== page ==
Mentions: In January 2005, a 78-year-old male was referred from general practice to the Danish Headache Center for investigation and treatment of right-sided facial pain. He had a recurrent cancer in his right buccal region, and received curettage and electrodesiccation in August 2001, in January 2002, and in October 2002. Each time skin biopsies were obtained. The first and second biopsy showed basal cell carcinoma (BCC), and the third suggested SCC. He was subsequently examined twice (March 2003 and September 2004) by a dermatologist and declared clinically cured. In May 2003, he developed a white spot, numbness, and burning pain in the right buccal region. In September 2004, he complained of increased pain and experienced pain after non-painful stimuli (allodynia) in the region supplied by the maxillary branch of the trigeminal nerve. In October 2004, he developed incomplete right-sided facial nerve palsy (decreased nasolabial fold). In February 2005, MRI scans with focus on the fifth and seventh cranial nerves and cerebrospinal fluid (CSF) examinations were unremarkable. The patient complained of constant burning and intermittent stabbing facial pain with average intensity 7 (0–10 pain intensity numeric rating scale). He was treated with gabapentin (3,600 mg daily), codeine (125 mg daily), amitriptyline (50 mg daily) and ketobemidone (125 mg daily as need), but shortly after stopped with all medications because of adverse events. Two months later, he still complained of severe facial pain and developed diplopia. The patient was placed on pregabalin (450 mg daily) and reported a decrease in pain intensity by 40–50%. In May 2005, a neurological examination revealed unilateral (right sided) third and sixth cranial nerve palsies, complete loss of sensory function of the right trigeminal nerve (V1, 2, 3), temporal muscle atrophy, and ninth cranial nerve palsy. The perineural spread of his cutaneous cancer was suspected. A MRI scan showed no signs of perineural spread, and CSF and whole body positron emission tomography examinations were normal. A biopsy of the lingual nerve was unremarkable and a biopsy of the right supraorbital nerve showed axonal degeneration and subtotal loss of the myelinated nerve fiber, but no signs of perineural spread. A biopsy of the infraorbital nerve revealed infiltration of both blood vessels and nerve by SCC (Fig. 1). In July 2005, MRI scans showed pathological perineural enhancement of the right maxillary nerve and around the cavernous sinus and the Meckel cave (Fig. 2). A re-evaluation of the skin biopsies from 2001 to 2002 revealed SCC. The patient underwent radiation therapy without adjuvant chemotherapy over a period of two months. On a follow-up examination, 2 months after start of radiation, the neurological status and mild facial pain were unchanged. Three months later, the patient died of pneumonia.Fig. 1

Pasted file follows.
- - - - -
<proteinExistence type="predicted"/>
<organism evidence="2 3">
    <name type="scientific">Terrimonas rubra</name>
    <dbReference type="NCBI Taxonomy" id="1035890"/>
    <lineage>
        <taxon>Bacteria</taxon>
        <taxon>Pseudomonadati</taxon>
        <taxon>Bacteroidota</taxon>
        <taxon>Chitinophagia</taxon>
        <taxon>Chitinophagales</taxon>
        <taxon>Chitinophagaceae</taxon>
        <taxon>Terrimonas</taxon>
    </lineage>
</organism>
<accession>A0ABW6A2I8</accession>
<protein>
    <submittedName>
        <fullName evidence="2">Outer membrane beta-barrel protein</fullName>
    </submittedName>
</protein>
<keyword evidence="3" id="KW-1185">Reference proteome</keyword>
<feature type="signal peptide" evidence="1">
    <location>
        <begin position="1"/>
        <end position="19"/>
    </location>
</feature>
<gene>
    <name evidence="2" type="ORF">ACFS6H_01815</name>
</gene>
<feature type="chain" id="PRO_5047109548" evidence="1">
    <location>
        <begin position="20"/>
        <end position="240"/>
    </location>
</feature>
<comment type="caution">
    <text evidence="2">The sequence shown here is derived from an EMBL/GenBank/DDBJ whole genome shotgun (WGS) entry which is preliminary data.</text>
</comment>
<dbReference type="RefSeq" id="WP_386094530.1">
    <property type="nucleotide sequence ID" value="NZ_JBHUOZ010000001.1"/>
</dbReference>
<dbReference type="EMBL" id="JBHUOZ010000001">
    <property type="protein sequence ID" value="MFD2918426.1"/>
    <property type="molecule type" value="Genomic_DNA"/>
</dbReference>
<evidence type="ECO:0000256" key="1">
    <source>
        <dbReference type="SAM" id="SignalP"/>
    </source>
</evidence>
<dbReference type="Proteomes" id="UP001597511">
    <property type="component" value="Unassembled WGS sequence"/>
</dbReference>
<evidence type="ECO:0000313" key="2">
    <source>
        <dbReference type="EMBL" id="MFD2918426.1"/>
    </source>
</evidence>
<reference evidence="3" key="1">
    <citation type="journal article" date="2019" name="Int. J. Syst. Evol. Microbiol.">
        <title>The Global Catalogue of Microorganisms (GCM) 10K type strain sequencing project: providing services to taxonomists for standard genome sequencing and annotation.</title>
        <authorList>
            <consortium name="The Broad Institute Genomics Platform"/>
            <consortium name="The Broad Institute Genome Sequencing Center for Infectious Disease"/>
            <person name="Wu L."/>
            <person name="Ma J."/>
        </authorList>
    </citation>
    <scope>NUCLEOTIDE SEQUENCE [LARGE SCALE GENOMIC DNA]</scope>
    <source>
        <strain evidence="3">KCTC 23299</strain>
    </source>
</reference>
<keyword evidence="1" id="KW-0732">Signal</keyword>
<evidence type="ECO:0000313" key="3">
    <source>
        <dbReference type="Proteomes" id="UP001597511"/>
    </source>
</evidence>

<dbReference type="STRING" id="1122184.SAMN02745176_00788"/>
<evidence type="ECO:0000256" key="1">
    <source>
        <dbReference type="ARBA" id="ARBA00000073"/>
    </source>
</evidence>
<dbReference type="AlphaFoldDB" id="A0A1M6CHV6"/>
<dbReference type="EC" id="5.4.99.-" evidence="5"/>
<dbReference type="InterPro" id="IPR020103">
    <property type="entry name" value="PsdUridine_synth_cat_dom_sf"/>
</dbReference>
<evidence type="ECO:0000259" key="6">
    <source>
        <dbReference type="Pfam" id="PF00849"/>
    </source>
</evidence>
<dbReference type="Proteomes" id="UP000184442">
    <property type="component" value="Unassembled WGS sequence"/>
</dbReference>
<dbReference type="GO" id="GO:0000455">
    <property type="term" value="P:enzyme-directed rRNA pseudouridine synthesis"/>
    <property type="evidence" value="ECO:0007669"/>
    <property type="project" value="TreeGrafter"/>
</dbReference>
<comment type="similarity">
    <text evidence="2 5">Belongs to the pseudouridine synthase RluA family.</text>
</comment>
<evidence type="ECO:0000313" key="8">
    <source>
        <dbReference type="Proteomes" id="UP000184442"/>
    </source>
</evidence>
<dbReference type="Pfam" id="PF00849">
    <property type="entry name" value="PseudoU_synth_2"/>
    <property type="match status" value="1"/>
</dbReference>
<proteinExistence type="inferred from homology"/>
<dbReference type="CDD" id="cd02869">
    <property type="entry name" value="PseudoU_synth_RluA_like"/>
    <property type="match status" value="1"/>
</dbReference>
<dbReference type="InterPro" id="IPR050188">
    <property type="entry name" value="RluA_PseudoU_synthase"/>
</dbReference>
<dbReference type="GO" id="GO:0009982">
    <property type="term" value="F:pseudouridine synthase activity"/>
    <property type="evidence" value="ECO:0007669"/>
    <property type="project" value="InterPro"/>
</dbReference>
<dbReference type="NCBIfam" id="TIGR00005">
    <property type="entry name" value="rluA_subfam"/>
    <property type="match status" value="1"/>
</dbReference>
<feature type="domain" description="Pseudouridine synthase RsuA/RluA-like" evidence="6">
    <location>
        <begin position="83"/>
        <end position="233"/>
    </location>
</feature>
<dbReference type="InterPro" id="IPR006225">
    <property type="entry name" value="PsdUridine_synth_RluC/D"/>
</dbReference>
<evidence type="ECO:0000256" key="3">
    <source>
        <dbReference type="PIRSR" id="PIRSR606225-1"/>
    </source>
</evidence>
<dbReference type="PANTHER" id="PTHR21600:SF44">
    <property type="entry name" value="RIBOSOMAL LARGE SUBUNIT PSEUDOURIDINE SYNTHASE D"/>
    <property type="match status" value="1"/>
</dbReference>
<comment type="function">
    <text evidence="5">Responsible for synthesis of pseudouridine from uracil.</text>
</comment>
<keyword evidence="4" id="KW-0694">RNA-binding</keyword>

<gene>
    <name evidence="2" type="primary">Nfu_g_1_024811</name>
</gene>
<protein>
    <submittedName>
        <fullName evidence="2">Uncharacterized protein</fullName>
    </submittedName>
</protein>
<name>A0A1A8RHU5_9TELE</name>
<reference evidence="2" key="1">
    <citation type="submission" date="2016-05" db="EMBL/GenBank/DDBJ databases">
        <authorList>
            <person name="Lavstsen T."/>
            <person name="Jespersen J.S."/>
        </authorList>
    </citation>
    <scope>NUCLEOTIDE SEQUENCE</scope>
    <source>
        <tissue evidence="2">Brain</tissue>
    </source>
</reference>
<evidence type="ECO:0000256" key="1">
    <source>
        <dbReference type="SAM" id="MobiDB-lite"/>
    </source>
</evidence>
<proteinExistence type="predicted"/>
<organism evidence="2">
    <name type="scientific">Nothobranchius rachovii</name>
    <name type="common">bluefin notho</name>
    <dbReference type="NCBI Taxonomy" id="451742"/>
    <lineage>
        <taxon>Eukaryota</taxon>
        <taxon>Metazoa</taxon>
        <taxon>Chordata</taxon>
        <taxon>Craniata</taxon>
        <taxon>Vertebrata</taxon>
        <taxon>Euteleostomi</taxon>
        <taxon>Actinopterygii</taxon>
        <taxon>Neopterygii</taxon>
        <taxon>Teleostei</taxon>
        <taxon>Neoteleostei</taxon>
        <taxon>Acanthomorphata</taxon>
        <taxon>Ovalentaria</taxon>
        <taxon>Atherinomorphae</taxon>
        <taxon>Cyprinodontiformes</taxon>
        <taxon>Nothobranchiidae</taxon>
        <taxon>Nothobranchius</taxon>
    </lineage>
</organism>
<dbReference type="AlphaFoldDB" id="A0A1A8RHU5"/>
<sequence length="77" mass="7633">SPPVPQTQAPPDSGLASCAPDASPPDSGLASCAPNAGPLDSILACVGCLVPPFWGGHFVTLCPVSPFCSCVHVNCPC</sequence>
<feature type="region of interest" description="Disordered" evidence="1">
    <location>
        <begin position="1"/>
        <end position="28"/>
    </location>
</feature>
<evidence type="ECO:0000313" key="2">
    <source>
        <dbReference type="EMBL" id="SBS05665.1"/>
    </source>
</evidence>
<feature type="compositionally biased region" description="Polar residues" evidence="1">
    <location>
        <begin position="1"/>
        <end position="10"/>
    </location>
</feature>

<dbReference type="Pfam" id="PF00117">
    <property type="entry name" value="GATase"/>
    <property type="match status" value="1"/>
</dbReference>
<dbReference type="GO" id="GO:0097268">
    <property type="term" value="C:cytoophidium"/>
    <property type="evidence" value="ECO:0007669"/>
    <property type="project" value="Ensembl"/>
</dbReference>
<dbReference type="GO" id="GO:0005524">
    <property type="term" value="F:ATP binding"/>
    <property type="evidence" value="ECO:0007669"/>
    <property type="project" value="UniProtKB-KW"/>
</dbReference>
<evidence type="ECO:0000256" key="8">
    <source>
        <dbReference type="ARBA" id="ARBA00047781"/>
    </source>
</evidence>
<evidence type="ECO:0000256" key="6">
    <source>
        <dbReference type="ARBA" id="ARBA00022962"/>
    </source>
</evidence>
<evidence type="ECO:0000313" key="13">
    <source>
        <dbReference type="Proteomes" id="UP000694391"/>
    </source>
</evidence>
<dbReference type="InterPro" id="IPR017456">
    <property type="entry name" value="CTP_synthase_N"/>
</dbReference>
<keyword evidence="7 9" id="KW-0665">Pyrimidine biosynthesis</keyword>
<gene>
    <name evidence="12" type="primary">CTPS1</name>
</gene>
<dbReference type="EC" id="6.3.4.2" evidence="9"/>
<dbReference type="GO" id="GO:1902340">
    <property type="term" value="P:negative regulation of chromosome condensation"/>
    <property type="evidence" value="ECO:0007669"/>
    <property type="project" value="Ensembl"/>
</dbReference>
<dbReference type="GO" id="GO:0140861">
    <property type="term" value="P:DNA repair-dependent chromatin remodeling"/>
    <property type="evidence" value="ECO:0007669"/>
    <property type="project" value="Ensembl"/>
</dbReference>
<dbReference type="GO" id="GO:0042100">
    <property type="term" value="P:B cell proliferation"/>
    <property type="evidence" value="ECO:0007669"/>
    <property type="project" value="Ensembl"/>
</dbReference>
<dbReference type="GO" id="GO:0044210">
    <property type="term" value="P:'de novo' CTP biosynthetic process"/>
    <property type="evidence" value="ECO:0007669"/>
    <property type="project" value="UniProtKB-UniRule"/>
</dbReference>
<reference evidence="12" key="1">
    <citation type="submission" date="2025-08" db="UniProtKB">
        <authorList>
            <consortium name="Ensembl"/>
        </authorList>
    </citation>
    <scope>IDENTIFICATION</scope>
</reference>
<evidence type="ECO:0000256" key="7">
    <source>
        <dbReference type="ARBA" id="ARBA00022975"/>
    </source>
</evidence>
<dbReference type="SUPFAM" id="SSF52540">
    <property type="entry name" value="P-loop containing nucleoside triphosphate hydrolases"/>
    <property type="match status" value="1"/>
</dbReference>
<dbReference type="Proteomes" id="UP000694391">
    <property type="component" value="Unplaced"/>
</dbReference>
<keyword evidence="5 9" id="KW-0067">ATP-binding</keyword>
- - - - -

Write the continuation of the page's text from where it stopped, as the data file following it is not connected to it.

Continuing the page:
View Article: PubMed Central - PubMed

Affiliation: Department of Neurology, Glostrup Hospital, 2600, Glostrup, Denmark. janina@vik1.dk

AUTOMATICALLY GENERATED EXCERPT
Please rate it.